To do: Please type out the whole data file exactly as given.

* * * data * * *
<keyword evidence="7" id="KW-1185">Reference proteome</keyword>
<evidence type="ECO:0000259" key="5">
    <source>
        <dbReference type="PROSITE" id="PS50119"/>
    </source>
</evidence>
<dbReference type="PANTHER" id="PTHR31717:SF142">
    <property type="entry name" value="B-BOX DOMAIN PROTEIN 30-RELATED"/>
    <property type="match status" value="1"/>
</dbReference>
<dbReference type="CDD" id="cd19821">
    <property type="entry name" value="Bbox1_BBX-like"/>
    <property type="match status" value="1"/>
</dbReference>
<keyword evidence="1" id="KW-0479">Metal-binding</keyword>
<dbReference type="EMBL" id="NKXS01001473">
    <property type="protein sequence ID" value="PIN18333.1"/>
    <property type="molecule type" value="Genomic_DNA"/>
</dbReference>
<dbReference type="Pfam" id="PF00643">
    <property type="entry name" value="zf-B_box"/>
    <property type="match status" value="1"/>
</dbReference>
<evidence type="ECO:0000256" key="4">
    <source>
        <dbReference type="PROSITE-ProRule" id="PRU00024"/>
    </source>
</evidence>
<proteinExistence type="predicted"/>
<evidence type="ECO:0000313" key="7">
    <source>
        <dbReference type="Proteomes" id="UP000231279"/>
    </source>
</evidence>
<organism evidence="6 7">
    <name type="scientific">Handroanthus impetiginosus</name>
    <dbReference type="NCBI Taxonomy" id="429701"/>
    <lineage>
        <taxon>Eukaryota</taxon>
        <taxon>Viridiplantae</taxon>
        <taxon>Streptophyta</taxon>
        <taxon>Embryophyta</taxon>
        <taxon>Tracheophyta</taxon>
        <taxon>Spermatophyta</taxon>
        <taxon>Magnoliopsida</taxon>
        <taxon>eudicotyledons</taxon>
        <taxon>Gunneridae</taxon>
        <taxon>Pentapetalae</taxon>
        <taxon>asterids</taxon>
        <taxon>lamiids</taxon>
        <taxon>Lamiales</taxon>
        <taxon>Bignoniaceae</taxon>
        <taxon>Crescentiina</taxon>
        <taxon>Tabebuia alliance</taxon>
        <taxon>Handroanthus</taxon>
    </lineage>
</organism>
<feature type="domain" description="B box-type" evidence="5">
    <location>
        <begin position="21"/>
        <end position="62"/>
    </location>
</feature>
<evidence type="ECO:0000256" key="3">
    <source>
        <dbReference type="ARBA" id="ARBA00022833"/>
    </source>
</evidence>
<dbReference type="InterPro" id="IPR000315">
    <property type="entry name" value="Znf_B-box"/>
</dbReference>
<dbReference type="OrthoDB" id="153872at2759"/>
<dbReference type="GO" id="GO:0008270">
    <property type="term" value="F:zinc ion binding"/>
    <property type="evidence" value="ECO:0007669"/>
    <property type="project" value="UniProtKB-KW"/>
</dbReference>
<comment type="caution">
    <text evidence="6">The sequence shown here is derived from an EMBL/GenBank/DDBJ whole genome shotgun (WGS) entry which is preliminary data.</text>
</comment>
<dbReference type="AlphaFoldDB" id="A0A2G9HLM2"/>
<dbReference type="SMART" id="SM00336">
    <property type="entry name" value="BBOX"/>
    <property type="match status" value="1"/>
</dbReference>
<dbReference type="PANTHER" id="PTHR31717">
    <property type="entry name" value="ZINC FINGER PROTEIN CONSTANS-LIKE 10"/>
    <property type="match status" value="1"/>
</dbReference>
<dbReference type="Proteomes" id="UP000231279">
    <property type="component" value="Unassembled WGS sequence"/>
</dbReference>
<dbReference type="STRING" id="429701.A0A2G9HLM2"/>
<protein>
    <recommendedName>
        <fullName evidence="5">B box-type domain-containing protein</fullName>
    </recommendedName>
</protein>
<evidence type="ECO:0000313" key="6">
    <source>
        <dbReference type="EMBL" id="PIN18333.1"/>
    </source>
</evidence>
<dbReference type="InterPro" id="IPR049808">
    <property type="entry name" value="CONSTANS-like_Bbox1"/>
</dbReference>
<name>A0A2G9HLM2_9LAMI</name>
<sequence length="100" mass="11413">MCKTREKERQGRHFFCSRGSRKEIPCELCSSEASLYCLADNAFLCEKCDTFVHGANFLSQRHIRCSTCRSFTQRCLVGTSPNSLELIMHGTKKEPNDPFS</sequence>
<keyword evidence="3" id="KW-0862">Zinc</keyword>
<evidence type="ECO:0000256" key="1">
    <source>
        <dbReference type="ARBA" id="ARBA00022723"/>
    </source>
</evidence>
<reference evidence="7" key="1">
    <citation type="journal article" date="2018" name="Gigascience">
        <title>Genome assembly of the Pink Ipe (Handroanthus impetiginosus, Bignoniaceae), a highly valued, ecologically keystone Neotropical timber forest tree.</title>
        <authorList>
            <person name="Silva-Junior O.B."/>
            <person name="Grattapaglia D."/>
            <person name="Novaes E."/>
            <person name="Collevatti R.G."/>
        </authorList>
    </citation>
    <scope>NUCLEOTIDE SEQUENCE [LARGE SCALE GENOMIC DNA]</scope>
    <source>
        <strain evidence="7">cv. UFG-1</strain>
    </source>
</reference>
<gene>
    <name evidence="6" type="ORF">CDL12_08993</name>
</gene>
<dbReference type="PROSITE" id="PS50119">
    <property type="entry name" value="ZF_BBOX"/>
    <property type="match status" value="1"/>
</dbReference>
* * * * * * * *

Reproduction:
<keyword evidence="7" id="KW-1185">Reference proteome</keyword>
<evidence type="ECO:0000259" key="5">
    <source>
        <dbReference type="PROSITE" id="PS50119"/>
    </source>
</evidence>
<dbReference type="PANTHER" id="PTHR31717:SF142">
    <property type="entry name" value="B-BOX DOMAIN PROTEIN 30-RELATED"/>
    <property type="match status" value="1"/>
</dbReference>
<dbReference type="CDD" id="cd19821">
    <property type="entry name" value="Bbox1_BBX-like"/>
    <property type="match status" value="1"/>
</dbReference>
<keyword evidence="1" id="KW-0479">Metal-binding</keyword>
<dbReference type="EMBL" id="NKXS01001473">
    <property type="protein sequence ID" value="PIN18333.1"/>
    <property type="molecule type" value="Genomic_DNA"/>
</dbReference>
<dbReference type="Pfam" id="PF00643">
    <property type="entry name" value="zf-B_box"/>
    <property type="match status" value="1"/>
</dbReference>
<evidence type="ECO:0000256" key="4">
    <source>
        <dbReference type="PROSITE-ProRule" id="PRU00024"/>
    </source>
</evidence>
<proteinExistence type="predicted"/>
<evidence type="ECO:0000313" key="7">
    <source>
        <dbReference type="Proteomes" id="UP000231279"/>
    </source>
</evidence>
<organism evidence="6 7">
    <name type="scientific">Handroanthus impetiginosus</name>
    <dbReference type="NCBI Taxonomy" id="429701"/>
    <lineage>
        <taxon>Eukaryota</taxon>
        <taxon>Viridiplantae</taxon>
        <taxon>Streptophyta</taxon>
        <taxon>Embryophyta</taxon>
        <taxon>Tracheophyta</taxon>
        <taxon>Spermatophyta</taxon>
        <taxon>Magnoliopsida</taxon>
        <taxon>eudicotyledons</taxon>
        <taxon>Gunneridae</taxon>
        <taxon>Pentapetalae</taxon>
        <taxon>asterids</taxon>
        <taxon>lamiids</taxon>
        <taxon>Lamiales</taxon>
        <taxon>Bignoniaceae</taxon>
        <taxon>Crescentiina</taxon>
        <taxon>Tabebuia alliance</taxon>
        <taxon>Handroanthus</taxon>
    </lineage>
</organism>
<feature type="domain" description="B box-type" evidence="5">
    <location>
        <begin position="21"/>
        <end position="62"/>
    </location>
</feature>
<evidence type="ECO:0000256" key="3">
    <source>
        <dbReference type="ARBA" id="ARBA00022833"/>
    </source>
</evidence>
<dbReference type="InterPro" id="IPR000315">
    <property type="entry name" value="Znf_B-box"/>
</dbReference>
<dbReference type="OrthoDB" id="153872at2759"/>
<dbReference type="GO" id="GO:0008270">
    <property type="term" value="F:zinc ion binding"/>
    <property type="evidence" value="ECO:0007669"/>
    <property type="project" value="UniProtKB-KW"/>
</dbReference>
<comment type="caution">
    <text evidence="6">The sequence shown here is derived from an EMBL/GenBank/DDBJ whole genome shotgun (WGS) entry which is preliminary data.</text>
</comment>
<dbReference type="AlphaFoldDB" id="A0A2G9HLM2"/>
<dbReference type="SMART" id="SM00336">
    <property type="entry name" value="BBOX"/>
    <property type="match status" value="1"/>
</dbReference>
<dbReference type="PANTHER" id="PTHR31717">
    <property type="entry name" value="ZINC FINGER PROTEIN CONSTANS-LIKE 10"/>
    <property type="match status" value="1"/>
</dbReference>
<dbReference type="Proteomes" id="UP000231279">
    <property type="component" value="Unassembled WGS sequence"/>
</dbReference>
<dbReference type="STRING" id="429701.A0A2G9HLM2"/>
<protein>
    <recommendedName>
        <fullName evidence="5">B box-type domain-containing protein</fullName>
    </recommendedName>
</protein>
<evidence type="ECO:0000313" key="6">
    <source>
        <dbReference type="EMBL" id="PIN18333.1"/>
    </source>
</evidence>
<dbReference type="InterPro" id="IPR049808">
    <property type="entry name" value="CONSTANS-like_Bbox1"/>
</dbReference>
<name>A0A2G9HLM2_9LAMI</name>
<sequence length="100" mass="11413">MCKTREKERQGRHFFCSRGSRKEIPCELCSSEASLYCLADNAFLCEKCDTFVHGANFLSQRHIRCSTCRSFTQRCLVGTSPNSLELIMHGTKKEPNDPFS</sequence>
<keyword evidence="3" id="KW-0862">Zinc</keyword>
<evidence type="ECO:0000256" key="1">
    <source>
        <dbReference type="ARBA" id="ARBA00022723"/>
    </source>
</evidence>
<reference evidence="7" key="1">
    <citation type="journal article" date="2018" name="Gigascience">
        <title>Genome assembly of the Pink Ipe (Handroanthus impetiginosus, Bignoniaceae), a highly valued, ecologically keystone Neotropical timber forest tree.</title>
        <authorList>
            <person name="Silva-Junior O.B."/>
            <person name="Grattapaglia D."/>
            <person name="Novaes E."/>
            <person name="Collevatti R.G."/>
        </authorList>
    </citation>
    <scope>NUCLEOTIDE SEQUENCE [LARGE SCALE GENOMIC DNA]</scope>
    <source>
        <strain evidence="7">cv. UFG-1</strain>
    </source>
</reference>
<gene>
    <name evidence="6" type="ORF">CDL12_08993</name>
</gene>
<dbReference type="PROSITE" id="PS50119">
    <property type="entry name" value="ZF_BBOX"/>
    <property type="match status" value="1"/>
</dbReference>